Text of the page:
The great house (from Old English) where the lord lived was a mansion or a manor, if it wasn’t a castle (all three from French), and while he was a lord (from Old English), his title was probably baron, count, marquess, or duke (all four from French). (Of course, he could also have been an Earl (from Old English), but that was a very special, very English title, so we’ll set that aside.) In fact, almost all of the vocabulary relating to the socio-political structures of the time was of French origin: feudalism, peasant, chivalry, liege, vassal, sovereign, prince, court, council, minister, mayor, judge, jury and later parliament … even “government” itself. Town might not have come from French, but hamlet, village, city, barony, county, duchy, state, country, and nation did. The chief exceptions were “king” and “queen” … not sure why “God Save the Roy” never caught on in England. It was true of the church as well: priest, friar, nun, clergy, mass, prayer, choir, sermon … practically everything but the church (from Greek by way of Old English) and the altar (from Latin by way of Old English). French words of hierarchy and power supplanted earlier English words almost completely. Even the words “hierarchy” and “power” came into English from French, by the way.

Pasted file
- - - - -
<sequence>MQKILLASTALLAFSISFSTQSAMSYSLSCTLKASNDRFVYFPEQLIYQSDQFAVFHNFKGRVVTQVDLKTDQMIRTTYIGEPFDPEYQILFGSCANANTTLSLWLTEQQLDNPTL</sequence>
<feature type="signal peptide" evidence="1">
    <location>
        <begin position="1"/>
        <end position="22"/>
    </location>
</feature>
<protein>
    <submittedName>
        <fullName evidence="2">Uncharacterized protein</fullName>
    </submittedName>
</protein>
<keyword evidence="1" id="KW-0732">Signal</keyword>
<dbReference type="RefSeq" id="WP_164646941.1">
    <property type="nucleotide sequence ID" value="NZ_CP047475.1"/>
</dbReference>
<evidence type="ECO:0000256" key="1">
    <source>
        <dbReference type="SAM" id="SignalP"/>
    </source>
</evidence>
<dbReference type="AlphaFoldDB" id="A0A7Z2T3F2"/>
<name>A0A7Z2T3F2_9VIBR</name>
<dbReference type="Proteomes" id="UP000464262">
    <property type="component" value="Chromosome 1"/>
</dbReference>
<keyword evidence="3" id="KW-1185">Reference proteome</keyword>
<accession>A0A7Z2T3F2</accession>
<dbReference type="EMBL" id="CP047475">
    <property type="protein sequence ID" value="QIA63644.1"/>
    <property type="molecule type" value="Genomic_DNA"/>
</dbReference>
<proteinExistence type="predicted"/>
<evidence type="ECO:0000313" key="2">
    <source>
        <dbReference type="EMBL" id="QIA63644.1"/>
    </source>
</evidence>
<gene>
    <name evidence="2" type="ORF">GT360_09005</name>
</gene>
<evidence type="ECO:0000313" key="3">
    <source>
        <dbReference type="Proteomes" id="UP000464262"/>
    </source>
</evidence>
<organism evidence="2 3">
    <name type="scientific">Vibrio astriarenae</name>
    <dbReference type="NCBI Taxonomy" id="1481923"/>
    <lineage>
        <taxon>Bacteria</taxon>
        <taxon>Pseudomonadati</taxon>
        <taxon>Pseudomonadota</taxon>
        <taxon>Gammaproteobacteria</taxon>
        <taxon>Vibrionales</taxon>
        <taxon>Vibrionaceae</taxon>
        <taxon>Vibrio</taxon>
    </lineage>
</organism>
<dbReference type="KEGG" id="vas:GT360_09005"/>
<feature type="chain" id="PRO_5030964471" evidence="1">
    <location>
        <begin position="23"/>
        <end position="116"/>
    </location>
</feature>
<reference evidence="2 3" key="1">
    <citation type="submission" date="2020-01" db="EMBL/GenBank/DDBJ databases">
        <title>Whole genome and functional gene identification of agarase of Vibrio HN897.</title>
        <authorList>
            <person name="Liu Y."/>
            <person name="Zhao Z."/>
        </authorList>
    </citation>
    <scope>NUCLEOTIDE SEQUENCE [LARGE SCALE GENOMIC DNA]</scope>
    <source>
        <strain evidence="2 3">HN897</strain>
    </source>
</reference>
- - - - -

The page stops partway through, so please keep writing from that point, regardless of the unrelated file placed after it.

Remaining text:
Interestingly, almost a thousand years later, the English language retains a parallel vocabulary. The influence of French remains in what we call the “registers” of the language: the difference between using a “refined” vocabulary and using a more “common” one. Consider the following verbs derived from Old English and their synonyms derived from French:
- start / commence
- go on / continue
- leave / depart
- stay / remain
- meet / encounter
- withdraw / disengage
- buy / purchase
- sell / vend
- show / demonstrate
- show up / arrive
- keep up / maintain
- go forward / advance, progress